New emails detail how Trump overruled CDC on COVID-19 spread at religious gatherings
Donald Trump and Dr. Deborah Birx look on as Dr. Anthony Fauci provides an update on coronavirus spread. (Flickr/Gage Skidmore)

Donald Trump's administration disregarded guidance from the Centers for Disease Control and Prevention (CDC) in May 2020 and refused to allow the public health agency to advise religious groups to consider holding virtual services as a means of limiting the spread of the coronavirus.

Emails released Friday morning by the House panel investigating the government's response to the COVID-19 pandemic indicate that the Trump White House considered that advice "problematic" and rewrote the CDC guidance to remove “all the tele-church suggestions,” The Washington Post reports.

The CDC's proposed recommendations for virtual religious gatherings were prompted by reports that dozens of people were infected with the virus - and three people had died - after church events in Arkansas. It also noted that 87 percent of the attendees at a choir practice in a Washington state house of worship tested positive.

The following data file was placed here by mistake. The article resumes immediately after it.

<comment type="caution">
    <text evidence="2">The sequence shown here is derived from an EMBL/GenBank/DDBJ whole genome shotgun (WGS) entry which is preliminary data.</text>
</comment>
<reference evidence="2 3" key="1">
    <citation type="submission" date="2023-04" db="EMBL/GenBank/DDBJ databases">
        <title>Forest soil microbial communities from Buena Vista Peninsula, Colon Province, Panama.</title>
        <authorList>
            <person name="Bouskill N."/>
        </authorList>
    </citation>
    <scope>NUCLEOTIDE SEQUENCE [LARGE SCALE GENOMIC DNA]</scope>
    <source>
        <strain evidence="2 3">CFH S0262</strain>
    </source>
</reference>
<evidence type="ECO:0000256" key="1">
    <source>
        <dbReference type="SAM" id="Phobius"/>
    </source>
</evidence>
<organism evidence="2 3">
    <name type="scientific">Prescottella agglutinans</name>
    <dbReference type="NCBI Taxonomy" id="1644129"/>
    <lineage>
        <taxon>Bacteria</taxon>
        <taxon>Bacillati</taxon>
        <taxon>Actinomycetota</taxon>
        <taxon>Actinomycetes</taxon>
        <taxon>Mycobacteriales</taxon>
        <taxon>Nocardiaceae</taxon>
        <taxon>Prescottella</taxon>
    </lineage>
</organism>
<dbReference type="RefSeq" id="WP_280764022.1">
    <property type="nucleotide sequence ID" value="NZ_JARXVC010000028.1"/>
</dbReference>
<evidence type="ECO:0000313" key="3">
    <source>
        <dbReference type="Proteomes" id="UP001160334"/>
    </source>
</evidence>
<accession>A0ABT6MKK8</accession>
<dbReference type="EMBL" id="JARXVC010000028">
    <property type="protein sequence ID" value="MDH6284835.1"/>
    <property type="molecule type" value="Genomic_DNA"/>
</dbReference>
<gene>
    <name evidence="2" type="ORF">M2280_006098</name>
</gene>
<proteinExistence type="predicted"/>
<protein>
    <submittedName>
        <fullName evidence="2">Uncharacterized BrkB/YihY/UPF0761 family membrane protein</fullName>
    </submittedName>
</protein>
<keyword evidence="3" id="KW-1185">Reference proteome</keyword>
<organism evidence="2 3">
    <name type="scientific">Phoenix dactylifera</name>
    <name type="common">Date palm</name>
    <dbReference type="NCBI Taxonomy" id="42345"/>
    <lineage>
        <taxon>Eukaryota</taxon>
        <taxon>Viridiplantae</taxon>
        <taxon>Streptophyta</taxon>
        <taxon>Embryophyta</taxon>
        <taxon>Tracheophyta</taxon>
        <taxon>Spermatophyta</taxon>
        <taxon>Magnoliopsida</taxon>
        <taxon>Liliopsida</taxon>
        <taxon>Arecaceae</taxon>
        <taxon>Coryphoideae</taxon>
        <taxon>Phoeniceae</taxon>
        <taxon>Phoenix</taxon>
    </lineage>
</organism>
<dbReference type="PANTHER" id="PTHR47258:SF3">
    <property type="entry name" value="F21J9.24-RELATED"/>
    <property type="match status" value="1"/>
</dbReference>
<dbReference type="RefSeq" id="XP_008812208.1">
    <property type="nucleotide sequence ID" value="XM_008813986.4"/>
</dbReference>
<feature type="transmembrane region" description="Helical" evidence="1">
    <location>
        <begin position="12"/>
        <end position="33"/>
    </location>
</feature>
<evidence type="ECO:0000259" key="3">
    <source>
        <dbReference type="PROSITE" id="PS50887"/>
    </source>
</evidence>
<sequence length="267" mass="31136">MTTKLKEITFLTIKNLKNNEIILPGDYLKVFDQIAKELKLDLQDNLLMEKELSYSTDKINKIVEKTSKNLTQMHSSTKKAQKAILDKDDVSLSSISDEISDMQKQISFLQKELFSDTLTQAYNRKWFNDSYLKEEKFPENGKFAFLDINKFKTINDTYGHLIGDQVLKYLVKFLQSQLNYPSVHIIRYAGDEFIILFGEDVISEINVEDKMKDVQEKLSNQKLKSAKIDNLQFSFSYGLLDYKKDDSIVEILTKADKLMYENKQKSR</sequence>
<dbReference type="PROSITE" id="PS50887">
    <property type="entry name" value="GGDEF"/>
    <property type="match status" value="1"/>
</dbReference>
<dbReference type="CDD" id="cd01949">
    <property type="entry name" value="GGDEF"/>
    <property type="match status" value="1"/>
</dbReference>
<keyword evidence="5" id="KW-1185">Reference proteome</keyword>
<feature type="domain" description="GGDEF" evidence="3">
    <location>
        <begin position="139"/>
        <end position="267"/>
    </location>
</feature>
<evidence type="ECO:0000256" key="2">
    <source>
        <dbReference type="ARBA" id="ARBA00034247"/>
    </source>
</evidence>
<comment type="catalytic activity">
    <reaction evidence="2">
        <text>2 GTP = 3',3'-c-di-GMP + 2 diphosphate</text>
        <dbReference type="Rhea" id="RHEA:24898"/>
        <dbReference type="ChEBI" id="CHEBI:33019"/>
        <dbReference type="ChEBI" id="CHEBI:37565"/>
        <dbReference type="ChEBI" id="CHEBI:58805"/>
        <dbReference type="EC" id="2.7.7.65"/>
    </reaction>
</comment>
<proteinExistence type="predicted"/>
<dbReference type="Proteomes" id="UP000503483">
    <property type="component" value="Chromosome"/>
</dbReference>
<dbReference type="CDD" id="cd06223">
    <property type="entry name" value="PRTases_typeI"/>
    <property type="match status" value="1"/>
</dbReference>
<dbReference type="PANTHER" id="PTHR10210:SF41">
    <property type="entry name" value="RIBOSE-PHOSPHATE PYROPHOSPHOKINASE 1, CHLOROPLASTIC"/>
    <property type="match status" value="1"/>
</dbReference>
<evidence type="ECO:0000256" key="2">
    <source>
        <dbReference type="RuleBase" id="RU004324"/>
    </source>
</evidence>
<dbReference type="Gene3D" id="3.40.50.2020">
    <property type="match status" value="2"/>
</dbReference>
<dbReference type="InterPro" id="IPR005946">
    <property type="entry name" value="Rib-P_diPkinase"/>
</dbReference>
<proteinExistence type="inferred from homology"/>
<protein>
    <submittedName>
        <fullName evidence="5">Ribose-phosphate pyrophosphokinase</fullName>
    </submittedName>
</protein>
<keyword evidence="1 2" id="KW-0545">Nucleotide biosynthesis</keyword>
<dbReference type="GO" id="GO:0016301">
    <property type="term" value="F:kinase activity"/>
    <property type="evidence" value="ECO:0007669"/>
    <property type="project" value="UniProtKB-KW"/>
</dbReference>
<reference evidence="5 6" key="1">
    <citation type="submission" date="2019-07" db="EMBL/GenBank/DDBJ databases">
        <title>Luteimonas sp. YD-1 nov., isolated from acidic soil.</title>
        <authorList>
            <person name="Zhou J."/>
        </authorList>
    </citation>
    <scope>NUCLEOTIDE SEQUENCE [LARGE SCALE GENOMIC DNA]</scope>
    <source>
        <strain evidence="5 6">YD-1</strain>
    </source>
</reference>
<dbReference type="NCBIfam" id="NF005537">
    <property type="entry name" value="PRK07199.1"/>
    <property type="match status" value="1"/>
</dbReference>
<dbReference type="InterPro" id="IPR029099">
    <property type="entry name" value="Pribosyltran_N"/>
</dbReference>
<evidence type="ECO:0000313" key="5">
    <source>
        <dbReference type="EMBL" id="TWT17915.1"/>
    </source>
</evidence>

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The United States surpassed 100,000 COVID-19 deaths in May of 2020 but that didn't stop the Trump administration from putting the brakes on the CDC's science-based declaration that houses of worship had become "hot spots" for coronavirus transmission.

The Washington Post reports: "The guidance subsequently published by the agency did not include any recommendations about offering virtual or drive-in options for religious services, clergy visits, youth group meetings and other traditionally in-person gatherings.

Trump's acquiescence to religious groups' pleas to encourage in-person gatherings forced the CDC to remove from public health warnings statements that singing in church choirs could spread the virus, even though its studies had found that actually was the case.